A private burial service was held for Sister Mary William Pezold, CPPS, March 21. A Memorial Mass will be held at a later date. Sister Mary William died March 16 at the age of 92.
She was born on Feb. 17, 1928, the first of three children of Herman and Barbara (Neuroth) Pezold-Keim. She was baptized with the name Geraldine at Holy Cross Church in St. Louis Feb. 26, 1928. She entered the novitiate of the Sisters of the Most Precious Blood on July 25, 1947, and professed first vows on Aug. 10, 1949. She studied art, earning a bachelor’s degree from Fontbonne College and a master’s degree from Notre Dame University.
Sister Mary William became an accomplished artist, creating beauty in a variety of media. In 1982, she wrote a reflection on sharing the gift of art with her students. “I have found the art classroom a very special field where the seeds of beauty can be sown and nurtured in the hearts and souls of students,” she said.
Sister Mary William taught at the elementary level at St. James School in Crete, Nebraska; Holy Innocents School in St. Louis; St. Patrick School in Wentzville; St. Peter School in Mendota, Minnesota; and Gateway Academy in Hazelwood. She was a teaching principal at St. Joseph School in Josephville; St. Alphonsus School in Millwood; and St. Mary’s School in Moselle. She shared her love of art with high schoolers at Bishop DuBourg and St. John the Baptist in St. Louis, and St. Mary’s Academy in O’Fallon. She also served for a time in the sisters’ Ecclesiastical Art Department.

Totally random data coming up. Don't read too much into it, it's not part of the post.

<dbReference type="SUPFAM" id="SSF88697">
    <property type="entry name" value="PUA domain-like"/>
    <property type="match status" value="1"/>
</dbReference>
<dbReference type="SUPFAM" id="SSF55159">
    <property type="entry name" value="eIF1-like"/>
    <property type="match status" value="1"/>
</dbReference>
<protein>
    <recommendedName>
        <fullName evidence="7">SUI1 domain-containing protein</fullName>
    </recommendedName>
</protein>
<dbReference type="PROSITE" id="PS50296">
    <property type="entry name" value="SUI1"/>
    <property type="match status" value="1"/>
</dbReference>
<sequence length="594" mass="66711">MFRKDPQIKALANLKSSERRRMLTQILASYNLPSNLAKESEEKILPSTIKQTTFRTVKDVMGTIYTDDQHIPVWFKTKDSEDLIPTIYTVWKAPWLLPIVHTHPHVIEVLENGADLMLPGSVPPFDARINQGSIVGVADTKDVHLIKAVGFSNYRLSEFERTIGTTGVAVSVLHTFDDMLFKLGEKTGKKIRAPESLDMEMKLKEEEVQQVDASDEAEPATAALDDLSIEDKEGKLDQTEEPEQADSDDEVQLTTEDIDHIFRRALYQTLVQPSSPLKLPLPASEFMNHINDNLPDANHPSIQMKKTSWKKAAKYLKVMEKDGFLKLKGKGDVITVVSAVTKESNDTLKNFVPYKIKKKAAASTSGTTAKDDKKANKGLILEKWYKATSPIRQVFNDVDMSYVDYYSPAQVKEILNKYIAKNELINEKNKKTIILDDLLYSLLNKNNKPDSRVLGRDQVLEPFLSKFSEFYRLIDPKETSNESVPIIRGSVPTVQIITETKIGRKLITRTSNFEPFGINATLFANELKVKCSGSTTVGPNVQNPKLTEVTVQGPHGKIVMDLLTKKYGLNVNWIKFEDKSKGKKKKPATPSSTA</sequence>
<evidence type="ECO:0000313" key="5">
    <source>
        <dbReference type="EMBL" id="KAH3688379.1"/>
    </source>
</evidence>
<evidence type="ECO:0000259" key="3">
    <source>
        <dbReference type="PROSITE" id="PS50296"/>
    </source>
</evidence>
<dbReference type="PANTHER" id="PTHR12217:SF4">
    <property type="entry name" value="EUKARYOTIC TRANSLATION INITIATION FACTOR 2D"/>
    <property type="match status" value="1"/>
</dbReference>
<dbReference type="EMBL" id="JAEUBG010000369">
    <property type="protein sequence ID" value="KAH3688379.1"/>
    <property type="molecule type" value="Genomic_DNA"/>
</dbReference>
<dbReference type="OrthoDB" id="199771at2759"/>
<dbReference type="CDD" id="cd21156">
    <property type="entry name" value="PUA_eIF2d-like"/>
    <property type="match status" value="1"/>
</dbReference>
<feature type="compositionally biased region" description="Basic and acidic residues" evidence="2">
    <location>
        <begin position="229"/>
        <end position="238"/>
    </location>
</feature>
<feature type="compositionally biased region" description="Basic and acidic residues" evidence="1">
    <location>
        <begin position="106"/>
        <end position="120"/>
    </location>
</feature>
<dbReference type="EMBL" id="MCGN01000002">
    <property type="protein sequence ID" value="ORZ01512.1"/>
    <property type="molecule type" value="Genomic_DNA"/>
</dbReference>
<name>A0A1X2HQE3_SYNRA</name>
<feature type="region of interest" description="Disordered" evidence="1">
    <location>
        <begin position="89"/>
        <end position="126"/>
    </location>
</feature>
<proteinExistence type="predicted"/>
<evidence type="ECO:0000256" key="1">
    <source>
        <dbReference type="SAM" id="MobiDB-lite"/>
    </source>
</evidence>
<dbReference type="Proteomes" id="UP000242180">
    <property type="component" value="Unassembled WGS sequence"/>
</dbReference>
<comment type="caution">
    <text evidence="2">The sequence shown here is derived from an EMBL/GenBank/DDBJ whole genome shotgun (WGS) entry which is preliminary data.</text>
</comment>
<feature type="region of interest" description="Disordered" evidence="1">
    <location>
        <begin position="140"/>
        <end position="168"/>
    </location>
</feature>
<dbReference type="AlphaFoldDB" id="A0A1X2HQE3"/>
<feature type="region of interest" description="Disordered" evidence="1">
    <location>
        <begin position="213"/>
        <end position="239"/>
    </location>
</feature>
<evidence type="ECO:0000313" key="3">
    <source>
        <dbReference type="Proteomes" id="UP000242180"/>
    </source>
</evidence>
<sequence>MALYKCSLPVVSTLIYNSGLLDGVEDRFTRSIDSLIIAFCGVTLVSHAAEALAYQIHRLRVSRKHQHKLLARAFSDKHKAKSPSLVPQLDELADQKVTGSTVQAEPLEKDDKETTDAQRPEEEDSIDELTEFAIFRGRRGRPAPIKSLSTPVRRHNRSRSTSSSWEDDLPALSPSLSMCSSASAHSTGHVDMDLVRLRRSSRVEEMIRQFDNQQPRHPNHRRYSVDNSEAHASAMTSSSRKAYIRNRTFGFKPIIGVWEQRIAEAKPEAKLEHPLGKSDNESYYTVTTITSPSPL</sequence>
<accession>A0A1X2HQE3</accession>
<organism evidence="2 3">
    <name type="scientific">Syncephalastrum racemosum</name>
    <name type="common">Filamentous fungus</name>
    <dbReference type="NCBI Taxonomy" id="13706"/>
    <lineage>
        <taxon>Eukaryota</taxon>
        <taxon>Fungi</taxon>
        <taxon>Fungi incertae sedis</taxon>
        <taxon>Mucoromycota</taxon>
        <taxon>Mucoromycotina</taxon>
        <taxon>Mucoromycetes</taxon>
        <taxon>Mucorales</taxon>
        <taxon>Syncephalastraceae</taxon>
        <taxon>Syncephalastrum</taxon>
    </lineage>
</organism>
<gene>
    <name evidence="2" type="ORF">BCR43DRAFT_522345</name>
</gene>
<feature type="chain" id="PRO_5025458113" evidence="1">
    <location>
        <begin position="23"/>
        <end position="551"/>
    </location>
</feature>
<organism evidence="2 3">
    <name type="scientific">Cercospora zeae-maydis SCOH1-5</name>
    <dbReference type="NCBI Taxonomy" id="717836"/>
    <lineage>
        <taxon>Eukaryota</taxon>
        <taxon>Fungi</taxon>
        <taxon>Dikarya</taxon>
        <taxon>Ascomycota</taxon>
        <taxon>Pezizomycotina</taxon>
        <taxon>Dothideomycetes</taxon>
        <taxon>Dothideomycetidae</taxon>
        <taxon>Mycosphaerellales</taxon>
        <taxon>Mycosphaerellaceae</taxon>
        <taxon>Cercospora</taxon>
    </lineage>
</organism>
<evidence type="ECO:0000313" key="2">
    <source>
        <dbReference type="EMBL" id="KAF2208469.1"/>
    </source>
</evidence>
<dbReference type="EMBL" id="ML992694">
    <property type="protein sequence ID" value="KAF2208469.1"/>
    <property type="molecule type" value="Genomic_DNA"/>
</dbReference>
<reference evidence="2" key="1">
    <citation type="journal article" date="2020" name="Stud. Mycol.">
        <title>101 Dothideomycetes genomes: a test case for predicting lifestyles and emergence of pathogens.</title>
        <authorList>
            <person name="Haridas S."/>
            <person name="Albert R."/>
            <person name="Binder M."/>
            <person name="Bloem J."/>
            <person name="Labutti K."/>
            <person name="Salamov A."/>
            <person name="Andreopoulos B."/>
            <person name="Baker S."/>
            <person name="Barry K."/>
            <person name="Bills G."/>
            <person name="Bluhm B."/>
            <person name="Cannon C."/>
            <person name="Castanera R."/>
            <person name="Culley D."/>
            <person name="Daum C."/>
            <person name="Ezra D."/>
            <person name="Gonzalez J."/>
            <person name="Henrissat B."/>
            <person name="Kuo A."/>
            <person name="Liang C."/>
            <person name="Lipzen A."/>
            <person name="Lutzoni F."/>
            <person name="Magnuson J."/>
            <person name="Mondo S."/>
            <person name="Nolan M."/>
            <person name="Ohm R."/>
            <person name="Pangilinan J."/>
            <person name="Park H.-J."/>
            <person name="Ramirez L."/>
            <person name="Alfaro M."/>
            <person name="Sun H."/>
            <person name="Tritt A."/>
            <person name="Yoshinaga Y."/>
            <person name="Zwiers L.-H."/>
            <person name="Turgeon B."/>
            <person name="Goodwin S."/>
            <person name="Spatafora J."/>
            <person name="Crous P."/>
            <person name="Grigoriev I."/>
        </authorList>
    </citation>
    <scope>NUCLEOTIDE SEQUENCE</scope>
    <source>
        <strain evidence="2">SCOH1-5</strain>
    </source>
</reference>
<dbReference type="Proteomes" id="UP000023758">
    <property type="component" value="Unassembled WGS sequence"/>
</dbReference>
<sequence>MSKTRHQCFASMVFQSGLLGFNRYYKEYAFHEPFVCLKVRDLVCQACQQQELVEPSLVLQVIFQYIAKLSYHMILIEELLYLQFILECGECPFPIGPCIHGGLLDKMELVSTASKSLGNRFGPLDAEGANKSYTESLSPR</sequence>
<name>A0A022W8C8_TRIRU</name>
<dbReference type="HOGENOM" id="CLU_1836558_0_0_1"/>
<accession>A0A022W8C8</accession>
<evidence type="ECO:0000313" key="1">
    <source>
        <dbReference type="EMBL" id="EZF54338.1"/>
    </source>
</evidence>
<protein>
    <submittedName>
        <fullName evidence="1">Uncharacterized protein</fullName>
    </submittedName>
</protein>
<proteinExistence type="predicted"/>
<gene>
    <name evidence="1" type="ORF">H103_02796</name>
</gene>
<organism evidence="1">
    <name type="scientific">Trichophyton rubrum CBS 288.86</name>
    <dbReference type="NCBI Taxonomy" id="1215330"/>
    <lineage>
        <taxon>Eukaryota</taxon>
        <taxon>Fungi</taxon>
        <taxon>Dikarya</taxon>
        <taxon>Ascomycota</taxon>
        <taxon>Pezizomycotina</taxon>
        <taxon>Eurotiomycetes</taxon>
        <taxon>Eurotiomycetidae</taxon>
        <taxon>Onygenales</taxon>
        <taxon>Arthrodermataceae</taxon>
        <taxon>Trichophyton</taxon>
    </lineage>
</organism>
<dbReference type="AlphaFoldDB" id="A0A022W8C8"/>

After retiring from full-time teaching, Sister Mary William offered individualized art instruction from the art studio at the motherhouse in O’Fallon. These classes were featured in the November 21, 1997, edition of the St. Louis Review, and one of her students told of his awakening to detail: “Things I’ve never learned to pay attention to before, I now do since I came to this class. I saw things, but I didn’t really notice them before.”
Sister Mary William lived her commitment to God and to religious life with strict intensity. She cared deeply about fidelity to the teachings and traditions of the Church and had a deep devotion to the Blessed Mother, always wearing the brown scapular of the Blessed Virgin along with several medals, including a treasured medal of St. Benedict.